Mathematician says all Covid-19 particles in the world would fit into a coke can

A mathematician has calculated that all the coronavirus particles on the planet, if condensed, would fit inside a single can of coke.

The work goes to show how much misery across the planet has been caused by something so comparatively tiny.

It comes from Bath University maths expert Kit Yates, who worked out there are two quintillion (two billion billion) Covid-19 particles in the world at any given time.

 Mr Yates said he used the diameter of a SARS-CoV-2 particle (an average of about 100 nanometres) to then figure out the volume of the virus as a whole.

Even accounting for the projecting spike proteins and the fact spherical particles leave gaps when stacked, the total is still less than in a single 330ml can of cola.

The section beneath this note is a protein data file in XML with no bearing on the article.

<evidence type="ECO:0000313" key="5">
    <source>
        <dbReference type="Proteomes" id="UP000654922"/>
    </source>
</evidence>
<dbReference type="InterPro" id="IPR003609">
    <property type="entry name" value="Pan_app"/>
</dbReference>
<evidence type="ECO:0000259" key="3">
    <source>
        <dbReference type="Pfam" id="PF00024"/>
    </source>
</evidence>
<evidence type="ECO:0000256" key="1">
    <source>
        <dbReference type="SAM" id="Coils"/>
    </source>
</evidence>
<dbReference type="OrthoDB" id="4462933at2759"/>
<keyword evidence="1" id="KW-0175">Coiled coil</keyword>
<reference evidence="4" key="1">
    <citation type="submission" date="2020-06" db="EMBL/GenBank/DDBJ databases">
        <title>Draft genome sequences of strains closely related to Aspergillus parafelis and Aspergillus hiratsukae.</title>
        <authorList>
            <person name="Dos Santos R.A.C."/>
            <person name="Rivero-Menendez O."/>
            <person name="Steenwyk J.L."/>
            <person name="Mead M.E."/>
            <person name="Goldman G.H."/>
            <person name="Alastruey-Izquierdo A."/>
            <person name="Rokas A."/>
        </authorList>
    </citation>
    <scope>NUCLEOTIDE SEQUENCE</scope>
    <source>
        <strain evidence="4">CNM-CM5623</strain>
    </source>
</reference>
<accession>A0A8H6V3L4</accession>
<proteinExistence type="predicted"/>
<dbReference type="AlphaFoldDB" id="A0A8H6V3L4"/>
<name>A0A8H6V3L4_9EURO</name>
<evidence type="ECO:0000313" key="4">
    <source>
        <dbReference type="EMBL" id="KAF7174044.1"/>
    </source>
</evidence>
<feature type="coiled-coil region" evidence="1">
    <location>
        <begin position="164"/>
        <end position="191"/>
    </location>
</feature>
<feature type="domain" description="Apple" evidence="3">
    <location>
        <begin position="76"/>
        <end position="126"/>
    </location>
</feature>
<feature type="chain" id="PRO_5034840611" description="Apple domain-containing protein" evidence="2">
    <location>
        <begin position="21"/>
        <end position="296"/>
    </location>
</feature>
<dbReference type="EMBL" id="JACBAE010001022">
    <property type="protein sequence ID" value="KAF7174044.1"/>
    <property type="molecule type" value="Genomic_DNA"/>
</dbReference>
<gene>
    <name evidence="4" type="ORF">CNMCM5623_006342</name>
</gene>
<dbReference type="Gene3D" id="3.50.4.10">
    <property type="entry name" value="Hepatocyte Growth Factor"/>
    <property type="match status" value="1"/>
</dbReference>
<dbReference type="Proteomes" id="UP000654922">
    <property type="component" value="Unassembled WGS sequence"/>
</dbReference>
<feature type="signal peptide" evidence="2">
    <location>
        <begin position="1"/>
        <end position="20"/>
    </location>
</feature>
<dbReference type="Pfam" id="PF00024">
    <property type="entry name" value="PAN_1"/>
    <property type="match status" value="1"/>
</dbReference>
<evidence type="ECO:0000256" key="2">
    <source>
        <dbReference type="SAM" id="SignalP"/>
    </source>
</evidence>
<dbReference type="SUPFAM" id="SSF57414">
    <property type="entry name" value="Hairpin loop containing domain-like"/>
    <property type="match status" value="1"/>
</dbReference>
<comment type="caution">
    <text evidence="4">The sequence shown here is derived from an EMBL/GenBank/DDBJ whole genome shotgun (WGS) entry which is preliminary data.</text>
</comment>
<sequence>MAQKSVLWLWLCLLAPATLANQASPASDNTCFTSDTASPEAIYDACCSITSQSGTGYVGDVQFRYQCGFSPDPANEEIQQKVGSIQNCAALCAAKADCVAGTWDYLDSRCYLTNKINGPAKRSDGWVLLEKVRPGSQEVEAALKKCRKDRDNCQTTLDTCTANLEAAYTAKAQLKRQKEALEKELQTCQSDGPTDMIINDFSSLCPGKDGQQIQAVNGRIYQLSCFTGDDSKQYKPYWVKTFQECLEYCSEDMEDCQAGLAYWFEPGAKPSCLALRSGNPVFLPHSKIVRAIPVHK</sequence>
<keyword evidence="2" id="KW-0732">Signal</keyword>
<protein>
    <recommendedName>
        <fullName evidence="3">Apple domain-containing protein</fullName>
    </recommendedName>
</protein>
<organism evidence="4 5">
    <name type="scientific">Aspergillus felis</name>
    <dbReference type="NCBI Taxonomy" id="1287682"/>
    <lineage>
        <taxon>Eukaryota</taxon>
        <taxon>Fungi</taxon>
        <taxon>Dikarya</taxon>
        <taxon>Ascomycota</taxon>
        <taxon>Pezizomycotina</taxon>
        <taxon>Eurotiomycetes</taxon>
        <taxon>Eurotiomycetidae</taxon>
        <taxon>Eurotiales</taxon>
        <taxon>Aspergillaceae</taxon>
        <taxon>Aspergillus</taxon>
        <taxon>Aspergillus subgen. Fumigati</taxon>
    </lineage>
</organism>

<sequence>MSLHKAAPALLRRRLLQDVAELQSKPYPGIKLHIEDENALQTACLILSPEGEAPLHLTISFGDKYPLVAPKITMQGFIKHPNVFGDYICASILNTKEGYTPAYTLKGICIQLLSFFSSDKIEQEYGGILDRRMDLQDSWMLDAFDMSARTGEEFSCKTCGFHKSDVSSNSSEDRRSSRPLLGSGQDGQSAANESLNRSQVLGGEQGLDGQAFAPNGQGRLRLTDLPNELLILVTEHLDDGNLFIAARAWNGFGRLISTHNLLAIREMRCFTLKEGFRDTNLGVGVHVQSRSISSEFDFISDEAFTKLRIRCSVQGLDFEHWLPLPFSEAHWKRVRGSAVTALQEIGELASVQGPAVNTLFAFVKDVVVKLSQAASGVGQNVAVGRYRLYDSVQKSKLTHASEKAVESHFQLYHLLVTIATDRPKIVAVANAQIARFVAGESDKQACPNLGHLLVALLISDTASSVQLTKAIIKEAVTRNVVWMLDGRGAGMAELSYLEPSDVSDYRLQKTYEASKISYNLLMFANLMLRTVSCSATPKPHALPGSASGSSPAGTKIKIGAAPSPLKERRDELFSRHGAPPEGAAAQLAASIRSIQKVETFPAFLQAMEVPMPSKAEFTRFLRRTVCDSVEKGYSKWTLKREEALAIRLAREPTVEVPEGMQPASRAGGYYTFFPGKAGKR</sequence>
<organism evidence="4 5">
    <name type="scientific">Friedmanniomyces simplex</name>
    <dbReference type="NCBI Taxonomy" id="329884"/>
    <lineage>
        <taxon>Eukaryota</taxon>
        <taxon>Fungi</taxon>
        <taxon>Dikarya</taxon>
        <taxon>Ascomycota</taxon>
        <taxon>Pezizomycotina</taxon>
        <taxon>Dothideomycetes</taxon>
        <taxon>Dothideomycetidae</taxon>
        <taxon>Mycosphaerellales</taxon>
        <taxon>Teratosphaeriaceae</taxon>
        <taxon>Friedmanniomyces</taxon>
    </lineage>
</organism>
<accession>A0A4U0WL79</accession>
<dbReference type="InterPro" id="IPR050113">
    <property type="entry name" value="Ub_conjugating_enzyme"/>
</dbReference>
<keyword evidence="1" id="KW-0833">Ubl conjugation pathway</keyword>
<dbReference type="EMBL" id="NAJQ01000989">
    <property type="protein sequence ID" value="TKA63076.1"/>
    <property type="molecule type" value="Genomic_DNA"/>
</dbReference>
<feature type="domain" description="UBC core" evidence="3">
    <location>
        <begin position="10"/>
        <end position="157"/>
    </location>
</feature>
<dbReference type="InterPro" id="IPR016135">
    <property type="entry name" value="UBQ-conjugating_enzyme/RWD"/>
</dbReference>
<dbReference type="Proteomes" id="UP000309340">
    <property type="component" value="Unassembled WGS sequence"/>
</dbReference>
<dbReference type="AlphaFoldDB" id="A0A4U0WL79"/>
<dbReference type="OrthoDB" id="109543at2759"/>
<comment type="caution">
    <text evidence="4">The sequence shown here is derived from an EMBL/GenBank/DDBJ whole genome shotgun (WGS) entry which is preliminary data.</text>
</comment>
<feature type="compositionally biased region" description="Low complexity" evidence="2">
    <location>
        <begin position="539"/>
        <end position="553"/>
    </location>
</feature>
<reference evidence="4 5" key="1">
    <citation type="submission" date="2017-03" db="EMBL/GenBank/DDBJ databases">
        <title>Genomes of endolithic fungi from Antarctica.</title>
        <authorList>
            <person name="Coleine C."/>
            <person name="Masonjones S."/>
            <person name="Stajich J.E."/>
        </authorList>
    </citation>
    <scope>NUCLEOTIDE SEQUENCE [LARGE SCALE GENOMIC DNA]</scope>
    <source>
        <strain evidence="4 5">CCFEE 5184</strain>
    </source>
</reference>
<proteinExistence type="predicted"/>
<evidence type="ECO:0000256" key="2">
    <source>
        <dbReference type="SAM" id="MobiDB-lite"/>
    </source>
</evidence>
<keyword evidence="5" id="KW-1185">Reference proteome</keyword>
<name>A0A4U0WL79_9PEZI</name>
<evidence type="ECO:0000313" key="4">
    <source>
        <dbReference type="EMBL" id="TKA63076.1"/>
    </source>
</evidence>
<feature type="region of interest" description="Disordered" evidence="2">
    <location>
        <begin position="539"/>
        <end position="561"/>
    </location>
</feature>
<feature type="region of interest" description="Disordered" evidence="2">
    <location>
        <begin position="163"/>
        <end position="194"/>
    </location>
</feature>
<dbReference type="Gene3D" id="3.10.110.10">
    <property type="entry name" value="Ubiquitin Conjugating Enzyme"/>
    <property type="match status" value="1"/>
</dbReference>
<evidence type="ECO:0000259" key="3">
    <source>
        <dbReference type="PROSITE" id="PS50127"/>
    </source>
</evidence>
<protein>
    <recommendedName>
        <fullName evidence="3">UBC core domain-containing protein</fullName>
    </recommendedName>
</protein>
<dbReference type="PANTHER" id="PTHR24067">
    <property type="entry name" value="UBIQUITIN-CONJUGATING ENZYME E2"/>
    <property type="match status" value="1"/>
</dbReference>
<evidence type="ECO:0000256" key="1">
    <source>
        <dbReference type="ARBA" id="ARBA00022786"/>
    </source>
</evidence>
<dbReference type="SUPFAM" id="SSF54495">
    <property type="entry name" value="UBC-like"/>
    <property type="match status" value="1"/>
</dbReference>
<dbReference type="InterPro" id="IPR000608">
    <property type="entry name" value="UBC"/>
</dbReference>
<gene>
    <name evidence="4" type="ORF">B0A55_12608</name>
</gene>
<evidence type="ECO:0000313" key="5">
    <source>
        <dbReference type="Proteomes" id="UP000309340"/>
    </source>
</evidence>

One in four adults in England have received a first dose of coronavirus vaccine, Mr Johnson said on Wednesday, as he urged priority groups to take up the offer of a jab.

Mr Johnson particularly urged care home staff to come forward to receive their vaccine before the target date of February 15.

At a Downing Street press conference, he said: ‘With less than a week to go until the target date of Monday the 15th, there’s no doubt we’ve made great strides, with just over 13 million people now vaccinated in our United Kingdom, including one in four adults in England, over 90% of everyone over 75 and over 90% of eligible residents of care homes for the elderly.

‘But that still leaves nearly two million people, a population roughly twice the size of Birmingham, that we still hope to reach. Now is the moment to do it.’

Once the top four groups are vaccinated, the Government hopes that all over-50s and younger people with medical conditions will be vaccinated by the end of April.

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